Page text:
Guest post by UW Farm manager Perry Acworth
Wearing calf-high rubber boots, knit hats, gloves and full foul weather gear - overalls and hooded jackets - two farmers, keeping 6 feet apart if not more, commence transplanting hardened-off, 2-inch high multi-colored Swiss chard. Rain, and then hail, falls the entire day from gray, swiftly moving, cloudy skies. Two times the sun managed to come out, offering a brief break in the downpour.
The farm located at the Center for Urban Horticulture (CUH) is one of three growing sites for the UW Farm. The day began with "bed prep," creating planting areas, or beds, that are 30 inches wide and anywhere from 12 to 70 feet in length. The work begins with hauling wheelbarrows full of dark brown, chunky UW-made leaf and coffee ground mulch - full of earthworms and other invertebrates - from one end of the farm to the other.
After shaping the bed with the mulch, a 1-inch layer of fine-grained organic compost that was delivered by Cedar Grove is shoveled on top. It's steaming in the cool air, the result of millions of anaerobic and aerobic bacteria living in the mix. The compost material will serve to "inoculate" the soil, populating it with microscopic organisms that can break down those leaves and coffee grounds and the underlying soil.
A dark, ruddy-colored powder is the final amendment added to the planting bed. Scoop by scoop, using a re-purposed yogurt container, one farmer dusts the top of the long beds (difficult to do in the wind) before it is scratched into the surface with a long-handled cultivating fork.
The blood meal comes from ... well, dried blood. It is currently the preferred non-synthetic source of nitrogen fertilizer for the CUH site to deter rabbits, an urban (and rural) "pest." Because they are herbivores, not carnivores, rabbits are not too fond of munching on plants growing in by-products of the meat industry. Temporarily this may help ensure that the little Swiss chard plants will not be many bunnies' breakfast.
The work continues with the thrusting of a wooden dibble in the now soaking wet amended soil. The farmers take turns making holes and lowering the trays of young starts into a wheelbarrow filled with an opaque, odoriferous, water and fish fertilizer mix. Another by-product, this time from the fish industry. Each plant is dosed with this super food before being pushing into its 1-inch by 3-inch hole. By 5 p.m. 600 seedlings and more than 550 bed feet are planted, all by hand. The heavy precipitation over the last couple days and into this week means these plants will have a good start. Tomorrow is the same - lettuce is next and the farm site is on west campus at Mercer Court.
The two farmers pictured above are myself and Adam Houston, now the lone workers at the UW Farm. New "restricted operations" protocols were implemented to help reduce exposure to COVID-19 on the UW campus. Historically, during the spring quarter, the UW Farm would conduct field trips for over 300 students, hold labs for a couple of courses, instruct six dozen service learners completing farm-related assignments via the Carlson Center, work with interns and capstone students, and co-manage indigenous crops with wǝɫǝbʔaltxʷ Intellectual House members. Now Adam and I will try to help faculty create a "virtual farm" by figuring out how to create videos on-line while maintaining production. Produce will continue to be grown and sales will continue, just with fewer individuals doing the work.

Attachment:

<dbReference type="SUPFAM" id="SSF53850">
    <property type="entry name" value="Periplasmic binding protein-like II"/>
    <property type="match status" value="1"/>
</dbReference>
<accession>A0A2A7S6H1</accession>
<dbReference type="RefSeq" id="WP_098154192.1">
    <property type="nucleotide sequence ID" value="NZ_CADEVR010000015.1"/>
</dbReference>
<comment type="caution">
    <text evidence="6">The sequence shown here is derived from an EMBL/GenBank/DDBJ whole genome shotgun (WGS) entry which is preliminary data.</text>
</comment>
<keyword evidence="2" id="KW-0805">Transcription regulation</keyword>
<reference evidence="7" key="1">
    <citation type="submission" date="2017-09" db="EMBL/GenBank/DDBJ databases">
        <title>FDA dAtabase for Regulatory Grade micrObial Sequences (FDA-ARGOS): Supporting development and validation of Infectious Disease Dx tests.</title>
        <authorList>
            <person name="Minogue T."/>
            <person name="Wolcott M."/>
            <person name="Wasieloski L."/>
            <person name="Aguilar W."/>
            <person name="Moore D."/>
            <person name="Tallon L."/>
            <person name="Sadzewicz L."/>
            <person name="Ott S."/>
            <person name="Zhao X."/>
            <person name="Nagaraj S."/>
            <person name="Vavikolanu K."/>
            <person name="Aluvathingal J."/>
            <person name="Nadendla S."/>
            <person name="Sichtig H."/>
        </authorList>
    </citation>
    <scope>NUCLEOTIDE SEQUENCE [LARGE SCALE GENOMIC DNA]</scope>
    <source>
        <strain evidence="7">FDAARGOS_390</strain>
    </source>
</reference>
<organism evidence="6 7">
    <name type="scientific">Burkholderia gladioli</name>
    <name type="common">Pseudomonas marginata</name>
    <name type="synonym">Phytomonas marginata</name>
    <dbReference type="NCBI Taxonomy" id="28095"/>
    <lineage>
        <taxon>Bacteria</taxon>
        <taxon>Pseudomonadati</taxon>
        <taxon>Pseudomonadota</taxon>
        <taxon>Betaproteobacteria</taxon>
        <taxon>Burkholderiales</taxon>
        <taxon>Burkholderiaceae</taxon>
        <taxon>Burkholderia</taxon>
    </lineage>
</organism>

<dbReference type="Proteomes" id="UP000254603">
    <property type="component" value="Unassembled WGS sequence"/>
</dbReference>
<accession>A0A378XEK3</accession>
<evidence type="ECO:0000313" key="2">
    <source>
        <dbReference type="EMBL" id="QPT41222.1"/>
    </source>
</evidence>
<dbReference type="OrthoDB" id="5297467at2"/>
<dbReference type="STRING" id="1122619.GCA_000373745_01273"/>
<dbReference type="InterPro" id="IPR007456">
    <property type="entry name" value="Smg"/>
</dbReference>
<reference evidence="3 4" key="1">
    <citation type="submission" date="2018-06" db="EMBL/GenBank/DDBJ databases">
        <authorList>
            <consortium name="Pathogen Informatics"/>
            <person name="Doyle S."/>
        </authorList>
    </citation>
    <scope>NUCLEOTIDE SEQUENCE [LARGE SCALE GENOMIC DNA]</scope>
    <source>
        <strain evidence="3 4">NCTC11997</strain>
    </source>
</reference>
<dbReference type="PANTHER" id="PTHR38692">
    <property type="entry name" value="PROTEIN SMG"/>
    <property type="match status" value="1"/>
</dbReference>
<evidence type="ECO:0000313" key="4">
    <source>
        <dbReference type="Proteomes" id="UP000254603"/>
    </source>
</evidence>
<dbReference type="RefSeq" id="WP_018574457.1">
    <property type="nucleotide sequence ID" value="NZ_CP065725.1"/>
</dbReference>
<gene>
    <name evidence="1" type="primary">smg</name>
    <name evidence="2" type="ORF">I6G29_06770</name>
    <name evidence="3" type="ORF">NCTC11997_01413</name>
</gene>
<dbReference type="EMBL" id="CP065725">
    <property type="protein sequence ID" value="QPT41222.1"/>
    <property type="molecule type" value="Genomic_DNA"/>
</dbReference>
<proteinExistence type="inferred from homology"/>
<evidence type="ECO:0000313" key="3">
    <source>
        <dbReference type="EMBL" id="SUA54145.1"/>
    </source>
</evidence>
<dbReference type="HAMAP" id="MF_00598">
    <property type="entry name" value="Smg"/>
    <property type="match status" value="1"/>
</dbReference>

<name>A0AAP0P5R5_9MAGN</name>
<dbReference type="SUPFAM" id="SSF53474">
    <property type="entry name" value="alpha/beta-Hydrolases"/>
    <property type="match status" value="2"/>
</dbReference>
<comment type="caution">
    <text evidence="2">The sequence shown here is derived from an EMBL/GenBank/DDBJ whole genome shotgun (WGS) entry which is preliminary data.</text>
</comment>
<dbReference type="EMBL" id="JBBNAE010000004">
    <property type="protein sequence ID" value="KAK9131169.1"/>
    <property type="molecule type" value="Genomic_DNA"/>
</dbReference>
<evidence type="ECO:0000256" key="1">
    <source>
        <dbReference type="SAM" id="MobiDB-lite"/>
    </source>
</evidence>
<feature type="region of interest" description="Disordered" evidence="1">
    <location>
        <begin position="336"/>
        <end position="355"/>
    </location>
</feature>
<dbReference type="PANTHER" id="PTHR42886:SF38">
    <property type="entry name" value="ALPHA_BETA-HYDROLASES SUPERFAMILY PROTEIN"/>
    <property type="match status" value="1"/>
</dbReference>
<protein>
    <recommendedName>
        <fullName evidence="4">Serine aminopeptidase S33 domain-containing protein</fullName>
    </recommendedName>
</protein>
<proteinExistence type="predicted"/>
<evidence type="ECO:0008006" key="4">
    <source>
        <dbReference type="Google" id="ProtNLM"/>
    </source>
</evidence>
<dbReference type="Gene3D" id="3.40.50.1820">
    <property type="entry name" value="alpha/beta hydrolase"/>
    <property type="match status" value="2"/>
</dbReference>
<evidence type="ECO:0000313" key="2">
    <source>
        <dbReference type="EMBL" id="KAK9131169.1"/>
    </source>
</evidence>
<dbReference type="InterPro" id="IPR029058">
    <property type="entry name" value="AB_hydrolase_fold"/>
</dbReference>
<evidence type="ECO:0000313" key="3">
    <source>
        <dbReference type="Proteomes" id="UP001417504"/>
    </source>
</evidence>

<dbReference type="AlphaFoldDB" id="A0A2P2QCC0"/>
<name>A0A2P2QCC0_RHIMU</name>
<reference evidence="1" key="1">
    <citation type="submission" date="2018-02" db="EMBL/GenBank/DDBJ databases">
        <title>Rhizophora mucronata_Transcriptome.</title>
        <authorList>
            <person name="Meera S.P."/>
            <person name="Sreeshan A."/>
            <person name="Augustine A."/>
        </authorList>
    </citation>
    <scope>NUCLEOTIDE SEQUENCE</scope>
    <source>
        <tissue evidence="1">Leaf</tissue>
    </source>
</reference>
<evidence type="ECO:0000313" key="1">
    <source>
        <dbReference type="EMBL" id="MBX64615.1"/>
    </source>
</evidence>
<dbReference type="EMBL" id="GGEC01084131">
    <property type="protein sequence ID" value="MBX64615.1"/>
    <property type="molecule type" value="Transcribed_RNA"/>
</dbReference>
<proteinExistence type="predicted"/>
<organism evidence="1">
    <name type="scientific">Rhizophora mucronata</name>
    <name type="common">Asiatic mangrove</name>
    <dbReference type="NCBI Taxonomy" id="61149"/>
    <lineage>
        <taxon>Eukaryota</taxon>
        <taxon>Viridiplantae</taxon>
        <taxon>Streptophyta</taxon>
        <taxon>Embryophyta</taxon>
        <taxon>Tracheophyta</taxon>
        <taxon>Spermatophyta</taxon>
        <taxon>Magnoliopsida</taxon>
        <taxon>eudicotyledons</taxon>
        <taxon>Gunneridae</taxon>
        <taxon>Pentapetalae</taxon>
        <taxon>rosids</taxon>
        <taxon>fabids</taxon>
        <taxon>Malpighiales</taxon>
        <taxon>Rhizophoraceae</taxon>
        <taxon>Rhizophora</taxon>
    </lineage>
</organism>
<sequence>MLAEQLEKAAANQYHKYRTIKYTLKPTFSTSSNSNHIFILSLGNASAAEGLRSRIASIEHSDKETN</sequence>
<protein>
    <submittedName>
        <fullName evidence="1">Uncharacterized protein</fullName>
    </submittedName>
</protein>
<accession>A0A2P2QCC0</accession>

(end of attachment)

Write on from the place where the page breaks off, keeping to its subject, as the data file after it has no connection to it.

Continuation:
The lack of any student population or volunteers will be a test for the UW Farm. Can we carry out a production plan seamlessly without all the academic responsibilities? Can we grow food for our customers more easily without all the programs that utilize the Farm? Will we earn enough revenue as in previous years without all the volunteers? Or is the farm dependent on student labor provided via courses?
This is going to be a challenge mostly because we do almost everything by hand and are not mechanized. In addition, our sites are not efficient. They are designed for hosting large groups of people, not streamlined production (we are moving everything at Mercer Court in five-gallon buckets due to stairs-only access).
In the end we will learn a great deal about the UW Farm as a program and perhaps gain insight that we could not know if we were not in these challenging times. We may hold our annual plant sale on-line and, who knows, it may be hugely successful? At this writing, we are approved to maintain the Farm facility, which includes growing food. The UW Farm also has a history of delivering our CSA and produce to dining services and the UW Food Pantry with minimal or no-contact. We will research possibilities in this area in the upcoming months.
In closing, I can say that the two farmers maintaining the "living laboratory" that results in nearly 10,000 pounds of produce each year sold and donated to the community, are missing you all - our community. If you want to reach out and help the UW Farm weather the pandemic, please show your support and purchase a CSA share. We have three sessions - Summer, Peak and Fall. Sign up on-line, and the first box will come June 10th. Once we receive payment your share will be reserved. Take care, keep washing those hands, and lettuce grow your veggies for you!